Watching Your Baby's Development Milestones
"Johnny just rolled over. Has Suzie rolled over yet?" If you have ever been with a group of new moms, you have probably heard a similar conversation. What are they discussing? They're discussing developmental milestones. Nothing can send a new mom into a fit of worry over her baby's development faster than a missed milestone. Before you start panicking about your baby's development, learn a little more about milestones and what they mean for you.
"Johnny just rolled over. Has Suzie rolled over yet?" If you have ever been with a group of moms of young babies, you have probably heard a conversation similar to this one. What are they discussing? They are discussing developmental milestones. Nothing can send a new mom into a fit of worry over her baby's development faster than a missed milestone. Before you start panicking about your baby's development, learn a little more about milestones and what they mean for you.
Just What Are Developmental Milestones?
Developmental milestones are skills that babies and children learn. Research has shown that most babies will pick up certain skills around a certain age. These milestones are used by doctors to help identify how well a child is developing. This is why your child's pediatrician will ask if your baby is smiling, laughing, rolling over, among other things. Your baby's developmental skills fall into the following categories: Social - Cognitive - Gross Motor - Fine Motor - Language
There is typically an age range, not a specific age, in which a child should pick up a certain skill. For instance, most babies can sit up unassisted for a few moments between four and seven months of age.
What if My Baby Is Late?
Developmental milestones provide you with a guide to your child's development. As a parent, you must realize that all babies and children are different. Though some children may both walk and talk early, others may master their gross motor skills early and begin talking much later than other children. If your child is a bit late reaching a milestone, do not panic. Do what you can to encourage her to learn that skill, but let her develop at her own pace.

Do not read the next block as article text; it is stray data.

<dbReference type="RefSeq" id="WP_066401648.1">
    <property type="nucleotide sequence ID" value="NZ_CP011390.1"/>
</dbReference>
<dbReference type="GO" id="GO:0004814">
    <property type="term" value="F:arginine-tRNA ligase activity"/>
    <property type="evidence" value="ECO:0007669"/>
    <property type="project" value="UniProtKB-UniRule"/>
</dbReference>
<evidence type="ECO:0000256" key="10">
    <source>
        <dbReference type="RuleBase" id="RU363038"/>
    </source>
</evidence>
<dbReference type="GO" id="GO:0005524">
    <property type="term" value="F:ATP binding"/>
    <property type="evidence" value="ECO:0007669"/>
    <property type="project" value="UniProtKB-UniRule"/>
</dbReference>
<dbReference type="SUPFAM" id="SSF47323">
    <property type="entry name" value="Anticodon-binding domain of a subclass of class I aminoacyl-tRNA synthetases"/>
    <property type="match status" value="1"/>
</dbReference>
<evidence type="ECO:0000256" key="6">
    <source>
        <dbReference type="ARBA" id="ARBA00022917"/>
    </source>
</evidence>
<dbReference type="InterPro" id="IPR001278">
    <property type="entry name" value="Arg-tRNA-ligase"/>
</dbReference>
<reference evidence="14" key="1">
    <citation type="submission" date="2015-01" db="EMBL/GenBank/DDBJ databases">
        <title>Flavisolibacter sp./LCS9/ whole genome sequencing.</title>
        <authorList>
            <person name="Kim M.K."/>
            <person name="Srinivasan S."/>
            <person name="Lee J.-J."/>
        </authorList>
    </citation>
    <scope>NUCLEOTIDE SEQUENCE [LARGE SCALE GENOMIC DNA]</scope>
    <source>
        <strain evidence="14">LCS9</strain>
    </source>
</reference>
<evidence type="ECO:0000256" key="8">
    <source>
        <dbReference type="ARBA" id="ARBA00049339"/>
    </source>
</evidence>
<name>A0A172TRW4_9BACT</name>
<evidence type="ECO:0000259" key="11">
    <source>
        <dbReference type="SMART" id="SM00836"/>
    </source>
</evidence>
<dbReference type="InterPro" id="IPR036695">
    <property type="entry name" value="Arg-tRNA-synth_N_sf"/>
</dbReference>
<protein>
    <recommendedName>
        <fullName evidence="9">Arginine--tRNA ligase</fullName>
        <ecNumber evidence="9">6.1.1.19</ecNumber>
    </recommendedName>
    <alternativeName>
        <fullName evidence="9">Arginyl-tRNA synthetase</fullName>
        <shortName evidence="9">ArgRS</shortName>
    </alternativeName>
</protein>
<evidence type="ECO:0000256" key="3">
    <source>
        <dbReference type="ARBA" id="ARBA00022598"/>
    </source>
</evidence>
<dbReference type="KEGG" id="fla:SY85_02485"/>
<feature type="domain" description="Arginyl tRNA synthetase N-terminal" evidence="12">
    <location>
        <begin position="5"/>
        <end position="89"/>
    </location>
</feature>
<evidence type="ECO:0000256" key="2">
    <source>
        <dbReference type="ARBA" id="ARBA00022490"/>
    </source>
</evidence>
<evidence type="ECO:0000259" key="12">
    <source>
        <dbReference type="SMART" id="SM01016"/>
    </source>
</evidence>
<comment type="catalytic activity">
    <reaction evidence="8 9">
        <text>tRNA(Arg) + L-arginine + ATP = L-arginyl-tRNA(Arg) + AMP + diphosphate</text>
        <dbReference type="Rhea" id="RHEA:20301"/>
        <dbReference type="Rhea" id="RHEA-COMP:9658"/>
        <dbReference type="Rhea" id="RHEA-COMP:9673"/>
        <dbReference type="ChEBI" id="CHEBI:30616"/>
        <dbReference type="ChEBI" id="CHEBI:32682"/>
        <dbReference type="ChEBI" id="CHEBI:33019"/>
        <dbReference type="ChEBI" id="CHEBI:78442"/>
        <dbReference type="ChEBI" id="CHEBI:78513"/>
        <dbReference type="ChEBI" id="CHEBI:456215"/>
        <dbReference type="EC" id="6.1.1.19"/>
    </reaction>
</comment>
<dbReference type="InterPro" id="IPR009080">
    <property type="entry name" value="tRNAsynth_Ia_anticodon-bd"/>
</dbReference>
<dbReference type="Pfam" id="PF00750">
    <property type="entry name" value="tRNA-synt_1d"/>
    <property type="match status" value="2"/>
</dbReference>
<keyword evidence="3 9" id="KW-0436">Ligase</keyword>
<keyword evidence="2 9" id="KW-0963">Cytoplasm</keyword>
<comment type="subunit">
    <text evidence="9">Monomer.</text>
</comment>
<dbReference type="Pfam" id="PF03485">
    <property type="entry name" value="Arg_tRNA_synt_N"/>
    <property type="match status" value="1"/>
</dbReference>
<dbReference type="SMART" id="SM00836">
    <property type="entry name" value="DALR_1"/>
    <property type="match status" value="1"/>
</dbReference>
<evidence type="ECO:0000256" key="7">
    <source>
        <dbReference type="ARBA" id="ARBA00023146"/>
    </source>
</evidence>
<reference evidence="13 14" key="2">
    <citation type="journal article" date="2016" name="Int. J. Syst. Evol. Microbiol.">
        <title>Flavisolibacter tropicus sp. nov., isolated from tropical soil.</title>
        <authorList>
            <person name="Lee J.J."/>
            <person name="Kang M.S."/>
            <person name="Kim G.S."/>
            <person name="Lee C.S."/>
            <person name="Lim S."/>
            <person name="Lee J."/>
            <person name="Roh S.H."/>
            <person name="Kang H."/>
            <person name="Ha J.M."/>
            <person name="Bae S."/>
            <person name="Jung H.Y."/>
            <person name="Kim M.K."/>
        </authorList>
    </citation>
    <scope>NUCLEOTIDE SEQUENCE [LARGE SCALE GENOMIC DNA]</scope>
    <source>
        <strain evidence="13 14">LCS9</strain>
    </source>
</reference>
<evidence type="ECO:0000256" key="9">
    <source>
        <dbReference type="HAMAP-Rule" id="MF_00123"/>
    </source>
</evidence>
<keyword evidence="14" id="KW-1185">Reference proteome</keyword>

With that being said, if your child is consistently delayed to reach her milestones, you should talk to her doctor. Often, it is not a cause for concern however, if your child does need help, most states provide access to early learning programs to help your baby catch up to the milestones. Early intervention is the key to helping a child with a true developmental delay.
My Baby Is Ahead - Is He a Genius?
Some babies develop certain skills early. They may be walking earlier than all other children or even talking in proper-sounding sentences before their first birthday. This can indicate that they are advanced, but this is not always the case. Many times all it means is that they reached a milestone ahead of their peers. As a proud parent, keep nurturing your child's strengths yet be careful to not push her too hard to continue an accelerated pace - let her enjoy childhood. If he is a genius, there will be plenty of time to tap into that knowledge later.
Avoid the Comparing Game
As a parent it is easy to compare your baby to other babies around you. Just because your best friend's baby was walking by age one does not mean your baby needs to be. Remember, your baby is an individual, with individual tastes, strengths, and weaknesses. Let her develop at her own pace, intervening only when your doctor feels it will help. She will soon blossom into the delightful child you are imagining!
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ABOUT THE AUTHOR
David Cummings is a devoted parent and husband and a regular author on many family topics. He is devoted to helping parents build better family time together and to ensuring a brighter future for all children through his contributions to children-oriented organizations. David is also the General Manager for Bustling Baby, LLC - a company that knows the business of parenting and offers a wide variety of products to make family travel easier, such as the Acella Sport Travel System by Safety 1st for action-oriented parenting.